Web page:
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Aging in the News: April 2022

April 28, 2022
From exploring the health effects of ageism to a new map of life, dive into our news round-up from April 2022.
Yehyun Kim for The New York Times

Exploring the Health Effects of Ageism

The New York Times highlights new research that shows ageism is more than hurt feelings or discrimination – it can take years off of a person’s life. 

Researchers find that subliminal negative thoughts or feelings about age are associated with heart failure, strokes, and heart attack, deteriorating physical function, and Alzheimer’s disease. Whereas positive thinking is found to improve physical function or recovery efforts. 

“…age discrimination, negative age stereotypes and negative self-perceptions of aging lead to $63 billion in excess annual spending on common health conditions like cardiovascular and respiratory disease, diabetes and injuries.”

Read more about the effects that ageism has on lifespan.


Barrett Emke For The Wall Street Journal

People Who Hate Retirement – and What the Rest of Us Can Learn From Them

The pandemic led many older adults to retire earlier than planned and that accelerated transition has some people struggling in this new phase of life. The Wall Street Journal talks to several older adults and experts about how to find the retirement lifestyle that’s right for you. The consensus: plan ahead. 

“…retirees who were most involved in activities and connected with friends and family were likely to “succeed” in retirement. Moreover, those who took these steps before retirement transitioned into their postwork lives more smoothly.”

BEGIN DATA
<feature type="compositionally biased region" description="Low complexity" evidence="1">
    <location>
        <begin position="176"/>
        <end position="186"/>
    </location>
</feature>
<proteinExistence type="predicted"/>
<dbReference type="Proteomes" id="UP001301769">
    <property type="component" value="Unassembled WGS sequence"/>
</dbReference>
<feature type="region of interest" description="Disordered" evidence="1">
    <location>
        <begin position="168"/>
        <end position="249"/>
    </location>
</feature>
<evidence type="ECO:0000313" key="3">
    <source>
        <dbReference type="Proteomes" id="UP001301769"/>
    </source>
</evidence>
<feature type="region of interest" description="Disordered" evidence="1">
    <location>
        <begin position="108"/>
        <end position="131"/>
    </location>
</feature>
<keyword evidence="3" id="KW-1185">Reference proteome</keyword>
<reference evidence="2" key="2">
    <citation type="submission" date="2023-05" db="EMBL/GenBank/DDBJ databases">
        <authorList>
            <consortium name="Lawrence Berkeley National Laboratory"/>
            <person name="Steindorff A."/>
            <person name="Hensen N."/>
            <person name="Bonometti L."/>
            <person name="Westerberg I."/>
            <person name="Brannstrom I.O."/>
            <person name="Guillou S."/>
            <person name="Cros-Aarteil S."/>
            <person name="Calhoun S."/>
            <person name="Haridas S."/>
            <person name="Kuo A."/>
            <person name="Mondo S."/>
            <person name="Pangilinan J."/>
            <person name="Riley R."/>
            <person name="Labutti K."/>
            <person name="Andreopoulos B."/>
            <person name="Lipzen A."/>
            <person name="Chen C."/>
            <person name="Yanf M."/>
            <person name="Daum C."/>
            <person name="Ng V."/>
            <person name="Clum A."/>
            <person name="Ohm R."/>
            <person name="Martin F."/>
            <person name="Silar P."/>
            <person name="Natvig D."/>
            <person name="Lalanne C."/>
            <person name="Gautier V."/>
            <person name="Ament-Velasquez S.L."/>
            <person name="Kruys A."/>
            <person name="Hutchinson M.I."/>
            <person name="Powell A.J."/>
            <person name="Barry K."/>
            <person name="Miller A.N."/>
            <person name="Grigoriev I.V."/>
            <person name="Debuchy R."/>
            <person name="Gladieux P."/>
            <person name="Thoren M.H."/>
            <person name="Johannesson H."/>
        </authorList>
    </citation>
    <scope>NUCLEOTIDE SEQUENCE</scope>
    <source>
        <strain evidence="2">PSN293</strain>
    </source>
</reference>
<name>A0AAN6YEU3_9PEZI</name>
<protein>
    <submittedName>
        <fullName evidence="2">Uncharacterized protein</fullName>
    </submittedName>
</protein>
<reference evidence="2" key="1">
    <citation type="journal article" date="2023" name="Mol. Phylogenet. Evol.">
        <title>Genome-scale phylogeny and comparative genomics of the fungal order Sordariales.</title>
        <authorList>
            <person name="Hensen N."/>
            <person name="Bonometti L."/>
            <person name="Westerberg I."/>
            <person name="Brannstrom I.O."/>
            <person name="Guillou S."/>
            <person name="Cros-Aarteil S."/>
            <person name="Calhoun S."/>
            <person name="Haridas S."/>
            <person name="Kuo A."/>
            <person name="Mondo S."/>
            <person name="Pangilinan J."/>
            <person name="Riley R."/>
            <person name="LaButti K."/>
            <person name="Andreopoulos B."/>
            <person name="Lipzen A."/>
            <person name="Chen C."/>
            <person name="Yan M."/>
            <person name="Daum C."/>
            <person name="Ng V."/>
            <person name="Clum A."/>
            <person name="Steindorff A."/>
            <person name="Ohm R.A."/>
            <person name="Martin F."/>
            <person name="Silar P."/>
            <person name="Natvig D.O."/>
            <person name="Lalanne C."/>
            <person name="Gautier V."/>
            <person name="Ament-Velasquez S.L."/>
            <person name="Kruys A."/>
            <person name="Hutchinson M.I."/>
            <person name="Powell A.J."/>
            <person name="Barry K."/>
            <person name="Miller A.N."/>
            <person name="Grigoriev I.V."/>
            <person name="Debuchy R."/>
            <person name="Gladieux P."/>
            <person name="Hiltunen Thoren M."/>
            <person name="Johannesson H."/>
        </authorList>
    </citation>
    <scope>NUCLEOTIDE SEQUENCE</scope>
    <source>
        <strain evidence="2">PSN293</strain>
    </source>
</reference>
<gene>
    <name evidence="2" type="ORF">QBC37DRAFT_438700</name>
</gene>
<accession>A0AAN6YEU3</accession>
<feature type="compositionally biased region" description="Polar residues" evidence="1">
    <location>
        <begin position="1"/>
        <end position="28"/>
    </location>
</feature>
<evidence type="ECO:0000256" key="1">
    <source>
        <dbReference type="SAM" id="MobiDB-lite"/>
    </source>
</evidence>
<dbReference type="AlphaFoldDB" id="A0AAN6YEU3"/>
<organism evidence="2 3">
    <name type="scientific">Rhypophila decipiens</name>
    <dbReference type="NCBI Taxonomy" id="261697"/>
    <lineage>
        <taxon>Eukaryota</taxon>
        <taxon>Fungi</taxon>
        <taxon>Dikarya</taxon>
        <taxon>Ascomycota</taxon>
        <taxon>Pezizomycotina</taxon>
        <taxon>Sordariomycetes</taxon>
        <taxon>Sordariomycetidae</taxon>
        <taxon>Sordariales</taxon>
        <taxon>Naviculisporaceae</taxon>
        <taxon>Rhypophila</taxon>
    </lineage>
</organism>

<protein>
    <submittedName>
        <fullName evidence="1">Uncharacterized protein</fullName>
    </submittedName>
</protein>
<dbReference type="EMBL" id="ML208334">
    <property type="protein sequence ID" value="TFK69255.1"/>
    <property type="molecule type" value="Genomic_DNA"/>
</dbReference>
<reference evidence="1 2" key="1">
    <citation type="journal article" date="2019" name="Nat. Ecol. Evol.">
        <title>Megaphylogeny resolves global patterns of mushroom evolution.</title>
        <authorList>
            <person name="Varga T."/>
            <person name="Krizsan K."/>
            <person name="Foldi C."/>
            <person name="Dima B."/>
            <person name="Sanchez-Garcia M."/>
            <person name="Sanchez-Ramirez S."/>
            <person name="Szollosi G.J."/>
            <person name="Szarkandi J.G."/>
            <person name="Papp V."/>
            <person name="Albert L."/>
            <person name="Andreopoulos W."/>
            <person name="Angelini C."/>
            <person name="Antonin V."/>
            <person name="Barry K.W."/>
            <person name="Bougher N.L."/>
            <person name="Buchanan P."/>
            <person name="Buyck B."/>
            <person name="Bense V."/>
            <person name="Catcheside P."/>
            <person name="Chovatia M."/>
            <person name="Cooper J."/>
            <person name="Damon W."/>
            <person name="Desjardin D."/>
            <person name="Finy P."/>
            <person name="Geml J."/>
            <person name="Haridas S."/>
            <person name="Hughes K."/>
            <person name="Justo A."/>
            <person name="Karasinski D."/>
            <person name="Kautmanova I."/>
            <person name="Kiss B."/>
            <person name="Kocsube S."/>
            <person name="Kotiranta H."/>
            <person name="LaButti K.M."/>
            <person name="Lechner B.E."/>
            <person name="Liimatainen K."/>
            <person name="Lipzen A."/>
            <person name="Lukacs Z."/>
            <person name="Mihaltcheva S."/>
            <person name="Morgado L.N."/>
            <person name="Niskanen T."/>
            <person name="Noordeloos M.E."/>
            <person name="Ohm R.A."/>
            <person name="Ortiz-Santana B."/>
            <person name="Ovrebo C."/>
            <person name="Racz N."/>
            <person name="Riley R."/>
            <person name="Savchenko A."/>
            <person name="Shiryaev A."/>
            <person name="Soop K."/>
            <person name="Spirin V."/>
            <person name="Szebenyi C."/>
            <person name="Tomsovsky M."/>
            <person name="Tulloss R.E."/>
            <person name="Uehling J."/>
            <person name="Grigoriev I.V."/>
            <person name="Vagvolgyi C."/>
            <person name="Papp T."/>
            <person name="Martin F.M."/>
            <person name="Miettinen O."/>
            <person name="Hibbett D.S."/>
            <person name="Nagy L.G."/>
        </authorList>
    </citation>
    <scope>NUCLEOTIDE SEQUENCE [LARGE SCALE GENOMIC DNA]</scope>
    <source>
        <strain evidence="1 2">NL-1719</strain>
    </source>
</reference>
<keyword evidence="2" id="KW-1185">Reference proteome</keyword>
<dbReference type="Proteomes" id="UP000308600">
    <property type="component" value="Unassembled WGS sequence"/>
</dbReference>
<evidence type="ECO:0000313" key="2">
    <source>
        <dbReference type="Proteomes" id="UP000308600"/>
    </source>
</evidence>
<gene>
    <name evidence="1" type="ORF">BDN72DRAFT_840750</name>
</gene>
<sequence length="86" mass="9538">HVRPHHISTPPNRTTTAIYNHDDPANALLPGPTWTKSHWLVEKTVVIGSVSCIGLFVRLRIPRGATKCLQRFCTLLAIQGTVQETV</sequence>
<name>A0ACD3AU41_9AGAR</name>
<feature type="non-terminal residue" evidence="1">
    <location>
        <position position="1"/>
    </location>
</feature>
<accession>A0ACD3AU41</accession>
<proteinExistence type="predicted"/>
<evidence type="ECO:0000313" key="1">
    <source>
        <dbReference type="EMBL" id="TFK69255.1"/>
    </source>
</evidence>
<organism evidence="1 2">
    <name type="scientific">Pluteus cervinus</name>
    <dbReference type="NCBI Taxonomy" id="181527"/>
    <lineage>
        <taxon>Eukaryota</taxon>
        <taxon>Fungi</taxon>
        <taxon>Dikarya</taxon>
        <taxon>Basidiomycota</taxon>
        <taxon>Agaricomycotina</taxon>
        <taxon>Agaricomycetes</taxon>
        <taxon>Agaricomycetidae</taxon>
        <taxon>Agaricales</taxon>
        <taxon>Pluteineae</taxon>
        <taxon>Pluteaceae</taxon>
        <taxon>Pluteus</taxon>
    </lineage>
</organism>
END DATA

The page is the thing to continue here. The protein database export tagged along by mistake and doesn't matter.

Read the full article. 


Photo courtesy of Elder Care Alliance

Aging Experts Say Seniors Need Help Re-Socializing

Social isolation has always been a concern for older adults, but it became even more extreme during the pandemic. Now, as people return to in-person gatherings, The San Francisco Chronicle highlights the importance of helping older adults transition back to in-person events and includes resources and support for older adults.

“We’ve had to be so focused on vaccines and boosters to save lives. But I’m so glad today we are focusing on vaccines and boosters to bring us back together to reconnect.”

Read more here.


Photo courtesy of Stanford Center on Longevity

The New Map of Life

A new report from the Stanford Center on Longevity emphasizes that most communities were designed for young families, at a time when lifespan was significantly lower. As Americans live longer, our communities must adapt to the growing population of older adults pursuing rich, fulfilling lives. The report highlights some of the work of Wallis Annenberg GenSpace to make those changes. 

“We see ourselves as more of a social laboratory than a conventional senior center,” says GenSpace Director Dr. Jennifer Wong. “We really want to shake up what’s been done and change the narrative around aging and longevity.”

Read the full report.

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